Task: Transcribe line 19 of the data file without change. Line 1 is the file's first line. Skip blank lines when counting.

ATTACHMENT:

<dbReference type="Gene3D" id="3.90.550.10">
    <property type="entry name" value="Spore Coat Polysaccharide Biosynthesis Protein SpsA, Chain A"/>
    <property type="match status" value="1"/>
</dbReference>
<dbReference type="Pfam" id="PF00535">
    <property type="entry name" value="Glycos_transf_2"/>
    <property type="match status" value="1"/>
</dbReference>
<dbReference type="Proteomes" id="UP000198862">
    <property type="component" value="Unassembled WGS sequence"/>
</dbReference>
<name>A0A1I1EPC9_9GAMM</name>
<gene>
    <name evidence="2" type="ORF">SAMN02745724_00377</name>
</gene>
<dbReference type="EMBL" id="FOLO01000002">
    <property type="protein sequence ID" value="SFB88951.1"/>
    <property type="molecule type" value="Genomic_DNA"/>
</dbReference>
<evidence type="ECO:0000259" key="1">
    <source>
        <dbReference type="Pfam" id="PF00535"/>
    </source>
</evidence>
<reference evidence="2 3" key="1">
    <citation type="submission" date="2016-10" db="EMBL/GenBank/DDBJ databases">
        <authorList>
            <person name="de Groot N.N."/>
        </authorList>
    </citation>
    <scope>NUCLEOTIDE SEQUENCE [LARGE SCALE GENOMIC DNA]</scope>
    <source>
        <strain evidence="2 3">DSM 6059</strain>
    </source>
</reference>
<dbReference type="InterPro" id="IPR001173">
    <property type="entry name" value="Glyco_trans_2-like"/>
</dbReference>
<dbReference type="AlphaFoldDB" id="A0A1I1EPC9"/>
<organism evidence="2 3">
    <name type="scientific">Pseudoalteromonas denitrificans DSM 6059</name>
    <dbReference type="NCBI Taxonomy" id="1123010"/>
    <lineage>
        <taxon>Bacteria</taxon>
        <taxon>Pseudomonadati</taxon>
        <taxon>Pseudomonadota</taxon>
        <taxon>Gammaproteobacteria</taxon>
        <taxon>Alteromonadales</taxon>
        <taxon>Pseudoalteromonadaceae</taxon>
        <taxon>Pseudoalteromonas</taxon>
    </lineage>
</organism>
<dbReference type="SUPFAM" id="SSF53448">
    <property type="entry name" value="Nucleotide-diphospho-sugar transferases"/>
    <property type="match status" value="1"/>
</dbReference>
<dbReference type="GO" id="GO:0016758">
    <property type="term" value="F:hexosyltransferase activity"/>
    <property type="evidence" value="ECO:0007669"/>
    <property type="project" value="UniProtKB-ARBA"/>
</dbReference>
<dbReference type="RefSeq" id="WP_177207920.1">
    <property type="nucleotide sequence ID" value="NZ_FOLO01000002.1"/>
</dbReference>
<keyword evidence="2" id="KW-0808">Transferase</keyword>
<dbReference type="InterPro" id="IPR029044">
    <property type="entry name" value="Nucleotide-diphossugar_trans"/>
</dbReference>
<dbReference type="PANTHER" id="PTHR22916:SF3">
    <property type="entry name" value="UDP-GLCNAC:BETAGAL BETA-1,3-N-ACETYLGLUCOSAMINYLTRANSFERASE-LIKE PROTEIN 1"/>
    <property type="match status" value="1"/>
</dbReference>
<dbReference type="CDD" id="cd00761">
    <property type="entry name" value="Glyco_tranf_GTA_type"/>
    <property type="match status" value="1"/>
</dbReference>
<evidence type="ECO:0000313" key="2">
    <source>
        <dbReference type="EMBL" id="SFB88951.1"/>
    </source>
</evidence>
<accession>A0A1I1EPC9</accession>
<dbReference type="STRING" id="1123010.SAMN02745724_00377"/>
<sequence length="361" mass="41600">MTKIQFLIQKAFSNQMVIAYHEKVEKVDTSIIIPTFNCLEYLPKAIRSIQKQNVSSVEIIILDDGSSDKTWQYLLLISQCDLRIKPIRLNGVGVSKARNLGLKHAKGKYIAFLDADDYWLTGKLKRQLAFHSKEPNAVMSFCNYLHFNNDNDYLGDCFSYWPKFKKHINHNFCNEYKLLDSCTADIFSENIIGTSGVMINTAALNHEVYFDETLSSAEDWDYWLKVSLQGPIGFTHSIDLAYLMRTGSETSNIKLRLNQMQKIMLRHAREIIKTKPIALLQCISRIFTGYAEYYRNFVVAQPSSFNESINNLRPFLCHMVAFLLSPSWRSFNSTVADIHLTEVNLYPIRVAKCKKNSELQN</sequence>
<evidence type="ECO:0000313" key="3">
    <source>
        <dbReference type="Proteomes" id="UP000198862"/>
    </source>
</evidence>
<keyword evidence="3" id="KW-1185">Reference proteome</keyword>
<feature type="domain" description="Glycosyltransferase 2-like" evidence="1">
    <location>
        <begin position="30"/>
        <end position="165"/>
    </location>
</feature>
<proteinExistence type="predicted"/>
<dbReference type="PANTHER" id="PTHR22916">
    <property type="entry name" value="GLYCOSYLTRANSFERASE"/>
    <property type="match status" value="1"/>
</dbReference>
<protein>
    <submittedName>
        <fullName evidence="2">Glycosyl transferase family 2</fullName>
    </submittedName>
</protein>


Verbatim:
</dbReference>